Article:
Meet the professor and community volunteer running for mayor: Crimson White – Feb. 28
Serena Fortenberry wants to be mayor of Tuscaloosa. … I have been part of The University of Alabama’s Neighborhood Partnership Committee for the past two years and I also served on the city’s Framework Steering Committee. A lot of our discussion about growth in Framework meetings centered on student housing, though no strong plan emerged from those discussions…
University of Alabama students safely volunteer despite the pandemic: Alabama News Center – Feb. 28
Nonprofit organizations across the country are among many who feel the overwhelming impact of COVID-19. But last fall, when several Tuscaloosa nonprofits needed help like never before, The University of Alabama’s student-led organization Serving Bama found a way to safely continue vital, in-person volunteer services, and it continues doing so today. “We knew that now more than ever, the Tuscaloosa community needed our support,” said Chloe Keck, a senior biology major who is team leader for Serving Bama. “It was important for us to find a way to continue offering services to our community partners, to be consistent and hands-on in the community, while being cognizant of the pandemic and the precautions we needed to take to keep everyone safe.”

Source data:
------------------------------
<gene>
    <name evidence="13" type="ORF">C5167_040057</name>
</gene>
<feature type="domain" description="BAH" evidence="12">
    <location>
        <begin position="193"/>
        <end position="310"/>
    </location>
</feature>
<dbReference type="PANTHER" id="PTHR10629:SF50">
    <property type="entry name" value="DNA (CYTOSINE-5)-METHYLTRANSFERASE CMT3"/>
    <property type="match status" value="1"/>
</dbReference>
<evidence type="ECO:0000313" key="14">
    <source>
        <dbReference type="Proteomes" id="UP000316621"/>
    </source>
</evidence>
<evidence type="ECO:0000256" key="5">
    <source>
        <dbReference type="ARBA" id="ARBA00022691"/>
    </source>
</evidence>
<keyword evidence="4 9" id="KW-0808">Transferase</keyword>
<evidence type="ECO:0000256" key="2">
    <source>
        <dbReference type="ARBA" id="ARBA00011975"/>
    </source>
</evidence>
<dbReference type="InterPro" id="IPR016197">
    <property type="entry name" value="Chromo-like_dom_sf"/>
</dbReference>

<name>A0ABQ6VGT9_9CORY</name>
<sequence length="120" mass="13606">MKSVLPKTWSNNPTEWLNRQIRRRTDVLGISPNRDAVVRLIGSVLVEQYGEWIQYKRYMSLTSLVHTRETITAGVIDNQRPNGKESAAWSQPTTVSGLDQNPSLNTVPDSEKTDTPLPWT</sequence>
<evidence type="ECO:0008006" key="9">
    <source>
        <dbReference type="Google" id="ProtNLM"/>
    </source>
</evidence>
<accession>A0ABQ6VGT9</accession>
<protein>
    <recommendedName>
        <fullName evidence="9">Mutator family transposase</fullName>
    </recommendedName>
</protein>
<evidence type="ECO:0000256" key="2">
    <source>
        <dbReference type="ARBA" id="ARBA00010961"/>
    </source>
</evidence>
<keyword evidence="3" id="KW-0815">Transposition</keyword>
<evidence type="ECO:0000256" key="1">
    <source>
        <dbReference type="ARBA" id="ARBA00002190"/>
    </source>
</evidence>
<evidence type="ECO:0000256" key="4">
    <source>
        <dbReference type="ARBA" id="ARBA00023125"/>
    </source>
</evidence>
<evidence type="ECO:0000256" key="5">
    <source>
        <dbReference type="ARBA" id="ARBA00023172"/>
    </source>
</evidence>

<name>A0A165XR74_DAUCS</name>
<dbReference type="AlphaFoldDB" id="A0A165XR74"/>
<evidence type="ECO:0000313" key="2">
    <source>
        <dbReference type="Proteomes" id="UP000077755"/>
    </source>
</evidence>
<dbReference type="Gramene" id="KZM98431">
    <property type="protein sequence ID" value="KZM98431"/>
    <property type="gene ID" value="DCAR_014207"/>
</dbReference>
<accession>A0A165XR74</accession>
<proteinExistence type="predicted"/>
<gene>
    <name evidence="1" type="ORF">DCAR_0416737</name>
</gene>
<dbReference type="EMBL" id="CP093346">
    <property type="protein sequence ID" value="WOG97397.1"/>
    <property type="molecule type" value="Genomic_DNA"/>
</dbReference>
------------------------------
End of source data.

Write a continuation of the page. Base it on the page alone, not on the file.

Women in Local Government
‘Moving the needle’: Tuscaloosa women are ready for a seat at the table: Crimson White – March 1
As only the third woman to run for mayor in Tuscaloosa history, Serena Fortenberry has been repeatedly underestimated and undermined by her colleagues and her community. Regardless of their party or politics, Alabama women in local government have been facing these challenges for years. Fortenberry said a Tuscaloosa businessman told her he is supporting her mayoral campaign because she thinks like a man, not a woman. “I responded, ‘No, I think like a woman,’” she said.
Alabama Amazon Union
What Biden’s support for Alabama Amazon union election means: Al.com – March 1
President Joe Biden’s statement Sunday supporting workers looking to form unions – which specifically mentioned Alabama – is being hailed as an unprecedented statement by a chief executive on labor relations. “I’ve never heard a president make that kind of direct statement, going back to FDR,” said Michael Innis-Jimenez, a professor of American Studies at The University of Alabama. “It’s a direct statement, especially mentioning Alabama, and to be centered around the Alabama Amazon organizing drive, is pretty impressive. It’s right in line with Biden’s policies, but other presidents who have been union friendly have not been this direct.”
Courthouse News Service
Religious secularism groups blast Alabama Senator Tommy Tuberville for ‘rants about school prayer’: Al.com – March 2